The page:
This clerical error argument also arose in Danella Construction Corp v MCI Telecommunications Corp. The district court held that the arbitrators did not have the authority to correct the fact that they had reversed the parties in the award. The court refused to confirm the amended award and instead confirmed the panel's initial, erroneous award. Upon review by the Court of Appeals, the lower court's ruling was reversed and remanded.

It had been my understanding all along that an arbitrator was empowered to correct an award when there was an evident mistake, apparent on the face of the award. But when I was confronted with such a situation, I found out that things are not always as they appear to be or what I thought them to be.

In the case of the Bluestone, I was appointed as sole arbitrator to address a relatively small demurrage claim. One of the issues was whether or not Teddy Gleason's birthday should count as laytime. When I rendered the award, I decided in the narrative section that the day was to be a local stevedoring holiday and, as such, would not count as laytime. In the actual demurrage calculation, however, I overlooked this point, counting the holiday as laytime used. When this was pointed out to me, I revised those award pages which contained the demurrage calculation and forwarded them to counsel for insertion into the award originally issued.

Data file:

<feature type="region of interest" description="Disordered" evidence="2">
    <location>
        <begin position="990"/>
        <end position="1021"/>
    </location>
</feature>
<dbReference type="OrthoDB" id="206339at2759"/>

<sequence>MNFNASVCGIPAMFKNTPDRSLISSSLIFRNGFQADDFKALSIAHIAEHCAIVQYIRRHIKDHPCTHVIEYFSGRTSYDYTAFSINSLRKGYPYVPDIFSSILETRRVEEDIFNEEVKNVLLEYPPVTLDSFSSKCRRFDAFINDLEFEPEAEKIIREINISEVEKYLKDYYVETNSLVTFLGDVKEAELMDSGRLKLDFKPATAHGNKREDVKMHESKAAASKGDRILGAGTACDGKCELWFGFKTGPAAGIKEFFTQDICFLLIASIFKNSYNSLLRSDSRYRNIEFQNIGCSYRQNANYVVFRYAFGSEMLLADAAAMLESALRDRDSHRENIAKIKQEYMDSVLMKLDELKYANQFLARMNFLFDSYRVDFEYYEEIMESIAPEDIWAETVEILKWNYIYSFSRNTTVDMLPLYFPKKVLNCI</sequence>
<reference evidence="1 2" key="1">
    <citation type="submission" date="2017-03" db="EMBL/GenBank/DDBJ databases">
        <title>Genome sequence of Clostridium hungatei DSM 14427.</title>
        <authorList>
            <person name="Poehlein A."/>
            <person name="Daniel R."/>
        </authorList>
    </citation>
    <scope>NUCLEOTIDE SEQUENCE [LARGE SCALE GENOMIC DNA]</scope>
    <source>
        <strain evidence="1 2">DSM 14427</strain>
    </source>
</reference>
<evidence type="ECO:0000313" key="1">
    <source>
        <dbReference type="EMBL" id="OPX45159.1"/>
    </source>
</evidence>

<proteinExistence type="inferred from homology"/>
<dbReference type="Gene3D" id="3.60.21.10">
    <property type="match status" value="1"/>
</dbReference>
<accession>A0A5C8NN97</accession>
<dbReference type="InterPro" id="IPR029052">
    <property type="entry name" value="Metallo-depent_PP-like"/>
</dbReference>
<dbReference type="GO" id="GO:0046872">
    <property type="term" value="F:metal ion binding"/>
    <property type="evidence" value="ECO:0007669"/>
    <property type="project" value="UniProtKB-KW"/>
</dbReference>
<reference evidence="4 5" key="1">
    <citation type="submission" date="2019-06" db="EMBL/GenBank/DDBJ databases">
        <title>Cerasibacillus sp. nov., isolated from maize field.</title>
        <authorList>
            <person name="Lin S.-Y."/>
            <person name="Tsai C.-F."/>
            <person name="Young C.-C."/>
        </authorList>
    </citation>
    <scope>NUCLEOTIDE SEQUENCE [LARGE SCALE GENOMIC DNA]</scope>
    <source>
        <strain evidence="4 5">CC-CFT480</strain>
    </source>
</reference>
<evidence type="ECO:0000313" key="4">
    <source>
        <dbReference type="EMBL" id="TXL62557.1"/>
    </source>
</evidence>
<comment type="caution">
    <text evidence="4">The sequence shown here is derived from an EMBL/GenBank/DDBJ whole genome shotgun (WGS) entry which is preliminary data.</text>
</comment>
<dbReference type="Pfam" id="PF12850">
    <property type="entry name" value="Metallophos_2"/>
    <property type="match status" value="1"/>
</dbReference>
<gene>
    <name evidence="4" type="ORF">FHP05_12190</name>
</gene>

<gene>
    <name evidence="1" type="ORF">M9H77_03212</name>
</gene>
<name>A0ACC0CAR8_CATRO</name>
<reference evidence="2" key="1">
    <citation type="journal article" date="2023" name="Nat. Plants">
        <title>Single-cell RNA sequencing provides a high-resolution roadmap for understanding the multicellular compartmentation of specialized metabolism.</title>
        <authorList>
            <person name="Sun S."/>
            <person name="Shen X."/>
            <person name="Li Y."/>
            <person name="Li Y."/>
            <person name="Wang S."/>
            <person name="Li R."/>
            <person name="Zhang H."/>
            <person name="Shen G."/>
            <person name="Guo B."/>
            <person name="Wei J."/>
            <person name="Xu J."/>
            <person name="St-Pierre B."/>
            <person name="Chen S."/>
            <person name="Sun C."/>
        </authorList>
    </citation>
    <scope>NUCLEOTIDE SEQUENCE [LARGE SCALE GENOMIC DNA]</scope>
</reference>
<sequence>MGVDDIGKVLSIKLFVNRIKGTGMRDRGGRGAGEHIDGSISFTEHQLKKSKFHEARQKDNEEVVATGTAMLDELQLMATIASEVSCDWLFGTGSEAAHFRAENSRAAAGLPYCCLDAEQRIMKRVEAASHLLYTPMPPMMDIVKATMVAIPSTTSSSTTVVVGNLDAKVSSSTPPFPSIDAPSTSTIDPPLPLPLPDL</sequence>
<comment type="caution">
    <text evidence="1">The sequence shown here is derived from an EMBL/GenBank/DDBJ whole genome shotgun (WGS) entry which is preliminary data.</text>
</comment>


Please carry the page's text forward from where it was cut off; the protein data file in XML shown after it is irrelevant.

Because of my embarrassment over having made this obvious blunder, I did not follow up on the matter of unpaid fees and considered the matter closed. To my surprise, I found a synopsis of a court proceeding in the 1990 American Maritime Cases dealing with the September 9, 1988 award. The surprise was even greater when I realised that the matter had been the subject of a motion in the State of New York Court and not in the federal court, which, in my opinion, should have been the appropriate forum to address this matter.

The head note stated that "Under NY law, once an arbitrator has rendered an award, he may not thereafter issue a second award for a different amount because his original laytime/demurrage calculations were erroneous".